“Today, Nigeria has to con­tend with herders-farmers clashes, banditry, terrorism, cultism, kidnappings for ran­som, and agitations for self-de­terminations and militancy which have tended to drive a wedge in the chords that hold us together as one united peo­ple. Such indices do not bode well for the future of our dear country. The trend must not be allowed to continue,” the governors said.

Berating the All Progres­sives Congress (APC) gov­ernment, the governors not­ed that since it got into power five years ago, the nation has continued on the downward slide into extreme decay, add­ing that the APC adminis­tration has plunged Nigeria deeper into the debt trap after the country had exited from its initial debt burden from the London and Paris Clubs under the PDP-led adminis­tration.

“In the last five years, under the APC-controlled adminis­tration, Nigeria has continued on the downward slide into ex­treme decay, with the country displacing India as the poverty capital of the world, with an estimated 87 million Nigerians living on less than $1.9 US dol­lars a day (Brooking Institute 2018). We as leaders must strive harder to make sure that pov­erty is minimised in all parts of the country.

“This is even made worse by the fact that in 2019 Nigeria ranked 93rd out of 117 qualify­ing countries with a score of 27.9 below Guinea and Mali in the Global Hunger index.

“It is indeed sad to observe that Nigeria’s external debt hit a 16-year high of $27 billion in December 2019, just higher than the $20.8 billion in exter­nal level as at 2005 when Nige­ria exited from the club of its foreign creditors. Any loan ac­quired that is not directly tied to meaningful infrastructure that can help Nigeria progress should not be taken.”

Buhari Hindering Nigerians From Celebrating Diversity— Kukah

In another development, Matthew Kukah, bishop of the Catholic Diocese in Soko­to, said President Muhamma­du Buhari is making it diffi­cult for Nigerians to celebrate diversity.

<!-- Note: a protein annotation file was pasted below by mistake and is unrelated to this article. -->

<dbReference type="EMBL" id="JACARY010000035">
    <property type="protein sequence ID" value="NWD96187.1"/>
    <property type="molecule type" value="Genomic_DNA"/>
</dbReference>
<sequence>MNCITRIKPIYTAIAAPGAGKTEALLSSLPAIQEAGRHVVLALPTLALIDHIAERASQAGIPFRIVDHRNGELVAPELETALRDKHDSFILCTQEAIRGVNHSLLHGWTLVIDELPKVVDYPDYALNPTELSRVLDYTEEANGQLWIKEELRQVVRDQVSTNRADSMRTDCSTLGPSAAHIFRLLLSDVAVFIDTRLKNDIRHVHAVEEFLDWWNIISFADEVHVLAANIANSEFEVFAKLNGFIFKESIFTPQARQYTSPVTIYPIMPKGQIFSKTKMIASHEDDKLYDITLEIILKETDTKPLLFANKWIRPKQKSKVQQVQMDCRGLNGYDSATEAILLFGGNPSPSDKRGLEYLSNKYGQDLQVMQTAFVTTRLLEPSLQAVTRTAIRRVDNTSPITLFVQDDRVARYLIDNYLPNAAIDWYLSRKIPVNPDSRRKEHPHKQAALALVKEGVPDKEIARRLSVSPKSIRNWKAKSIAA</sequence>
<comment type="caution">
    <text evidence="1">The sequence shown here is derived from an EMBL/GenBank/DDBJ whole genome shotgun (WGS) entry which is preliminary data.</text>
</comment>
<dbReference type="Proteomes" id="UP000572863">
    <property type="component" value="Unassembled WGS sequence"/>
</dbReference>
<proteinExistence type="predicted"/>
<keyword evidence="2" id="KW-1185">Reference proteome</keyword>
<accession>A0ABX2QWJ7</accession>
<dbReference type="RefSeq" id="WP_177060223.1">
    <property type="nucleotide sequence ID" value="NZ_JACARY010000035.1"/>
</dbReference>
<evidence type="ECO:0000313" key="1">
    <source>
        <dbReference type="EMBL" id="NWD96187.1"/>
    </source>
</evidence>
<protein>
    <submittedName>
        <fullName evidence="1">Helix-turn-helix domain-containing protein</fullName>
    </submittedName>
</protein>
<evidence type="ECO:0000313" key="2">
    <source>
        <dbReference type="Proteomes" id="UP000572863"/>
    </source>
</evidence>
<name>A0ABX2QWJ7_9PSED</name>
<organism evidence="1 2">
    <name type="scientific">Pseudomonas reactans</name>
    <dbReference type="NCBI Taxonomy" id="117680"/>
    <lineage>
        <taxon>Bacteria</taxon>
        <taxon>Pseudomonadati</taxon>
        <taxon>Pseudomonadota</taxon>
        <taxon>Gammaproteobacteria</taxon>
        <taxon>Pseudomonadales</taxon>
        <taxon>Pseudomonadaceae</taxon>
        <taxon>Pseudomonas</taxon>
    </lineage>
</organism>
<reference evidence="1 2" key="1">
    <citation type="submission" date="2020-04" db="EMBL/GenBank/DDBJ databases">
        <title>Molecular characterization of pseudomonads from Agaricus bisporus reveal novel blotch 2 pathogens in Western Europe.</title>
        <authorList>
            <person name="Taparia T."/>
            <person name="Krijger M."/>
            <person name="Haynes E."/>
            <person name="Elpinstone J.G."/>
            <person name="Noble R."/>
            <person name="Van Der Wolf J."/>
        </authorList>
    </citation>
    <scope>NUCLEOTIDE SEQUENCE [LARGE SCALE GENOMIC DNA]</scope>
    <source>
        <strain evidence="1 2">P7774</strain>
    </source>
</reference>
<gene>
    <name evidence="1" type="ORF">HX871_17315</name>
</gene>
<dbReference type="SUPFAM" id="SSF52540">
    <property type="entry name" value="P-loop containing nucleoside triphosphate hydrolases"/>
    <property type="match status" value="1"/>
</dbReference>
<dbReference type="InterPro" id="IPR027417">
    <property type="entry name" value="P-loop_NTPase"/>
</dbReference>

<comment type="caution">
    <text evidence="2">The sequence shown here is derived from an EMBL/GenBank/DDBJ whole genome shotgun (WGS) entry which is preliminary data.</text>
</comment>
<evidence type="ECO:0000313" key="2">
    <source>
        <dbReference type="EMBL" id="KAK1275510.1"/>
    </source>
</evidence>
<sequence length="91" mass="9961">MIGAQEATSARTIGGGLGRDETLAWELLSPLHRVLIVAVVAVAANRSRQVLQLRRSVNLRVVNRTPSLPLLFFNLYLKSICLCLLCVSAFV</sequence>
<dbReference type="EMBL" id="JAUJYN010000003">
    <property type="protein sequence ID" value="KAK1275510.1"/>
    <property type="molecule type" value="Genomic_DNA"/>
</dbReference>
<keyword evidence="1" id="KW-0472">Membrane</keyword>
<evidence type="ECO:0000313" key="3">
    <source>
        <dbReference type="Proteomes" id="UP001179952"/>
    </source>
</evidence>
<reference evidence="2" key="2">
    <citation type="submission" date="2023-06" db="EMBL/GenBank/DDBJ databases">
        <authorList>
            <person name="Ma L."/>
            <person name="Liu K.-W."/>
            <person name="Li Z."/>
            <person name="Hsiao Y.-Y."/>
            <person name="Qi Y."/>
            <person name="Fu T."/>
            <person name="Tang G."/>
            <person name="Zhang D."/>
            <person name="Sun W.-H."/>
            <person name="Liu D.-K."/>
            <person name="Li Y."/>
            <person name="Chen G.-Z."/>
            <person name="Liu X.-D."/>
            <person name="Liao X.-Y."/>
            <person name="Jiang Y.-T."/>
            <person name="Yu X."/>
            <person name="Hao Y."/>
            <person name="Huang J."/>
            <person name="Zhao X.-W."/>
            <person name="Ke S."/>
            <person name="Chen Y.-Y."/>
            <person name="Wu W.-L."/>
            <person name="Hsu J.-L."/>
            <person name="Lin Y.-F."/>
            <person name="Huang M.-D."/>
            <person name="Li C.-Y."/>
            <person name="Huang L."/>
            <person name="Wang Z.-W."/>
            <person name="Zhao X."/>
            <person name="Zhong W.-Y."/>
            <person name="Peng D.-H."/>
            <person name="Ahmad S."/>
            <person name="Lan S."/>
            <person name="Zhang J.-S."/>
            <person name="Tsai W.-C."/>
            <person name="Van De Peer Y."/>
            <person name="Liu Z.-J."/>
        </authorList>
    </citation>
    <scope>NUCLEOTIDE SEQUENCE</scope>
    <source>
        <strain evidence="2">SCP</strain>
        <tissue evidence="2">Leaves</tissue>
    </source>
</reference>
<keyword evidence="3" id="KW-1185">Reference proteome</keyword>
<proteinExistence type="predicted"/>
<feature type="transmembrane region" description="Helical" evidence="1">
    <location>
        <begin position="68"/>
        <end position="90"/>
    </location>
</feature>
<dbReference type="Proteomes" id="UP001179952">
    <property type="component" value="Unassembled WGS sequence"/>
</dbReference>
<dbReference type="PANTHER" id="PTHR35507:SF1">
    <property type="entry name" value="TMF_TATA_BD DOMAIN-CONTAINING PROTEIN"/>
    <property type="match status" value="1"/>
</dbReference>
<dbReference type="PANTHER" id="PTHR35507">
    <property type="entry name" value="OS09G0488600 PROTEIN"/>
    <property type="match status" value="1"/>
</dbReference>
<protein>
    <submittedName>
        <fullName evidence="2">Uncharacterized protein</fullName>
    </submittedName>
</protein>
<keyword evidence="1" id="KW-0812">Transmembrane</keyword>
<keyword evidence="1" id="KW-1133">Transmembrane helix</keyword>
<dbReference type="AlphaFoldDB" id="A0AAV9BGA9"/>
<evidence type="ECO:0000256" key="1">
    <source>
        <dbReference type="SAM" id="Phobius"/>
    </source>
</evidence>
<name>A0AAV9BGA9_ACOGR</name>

The cleric spoke at The Platform, an annual confer­ence organised by Covenant Christian Centre in Lagos, on Thursday.

The virtual event hosted by Poju Oyemade, its convener, was to commemorate the na­tion’s 60th Independence an­niversary.

Kukah faulted the current composition of the Nigerian leadership with Muslims occupying leading positions across various political insti­tutions.

He said the current ar­rangement where the pres­ident, those in charge of af­fairs at the Senate and House of Representatives, as well as the Chief Justice are from the same religion, hinders celebration of diversity and betrays the principle of feder­al character.

“I think even the most op­timistic Nigerian must con­ceive that we are nowhere near coming to define the real sense of democracy. Beyond just going through the process of cycles of election, we have a very serious problem with re­cruitment methods,” he said.

“Reflecting federal char­acter should be like viewing ourselves in the mirror and celebrating our diversity be­cause the table is big enough to occupy everyone.

“But when you don’t have that and you put all your ap­ples in one basket, naturally you cannot make headway, because you’re violating the constitution and thinking that we are in a democracy.

“This president (Buhari) in my view in the last few years has made it very difficult for us to celebrate diversity. And Nigerians will concede that a reward system that is so skewed, whether in favour of men, women, Christians or Muslims is unacceptable because when it was time to vote, all of us came out to vote.

“We need to very quickly reset the template if we are to take our place after 60 years of independence. If we are unable to provide our people with water, food, light, secu­rity, then it is a tough call. I am not a happy Nigerian but I remain a hopeful Nigerian.”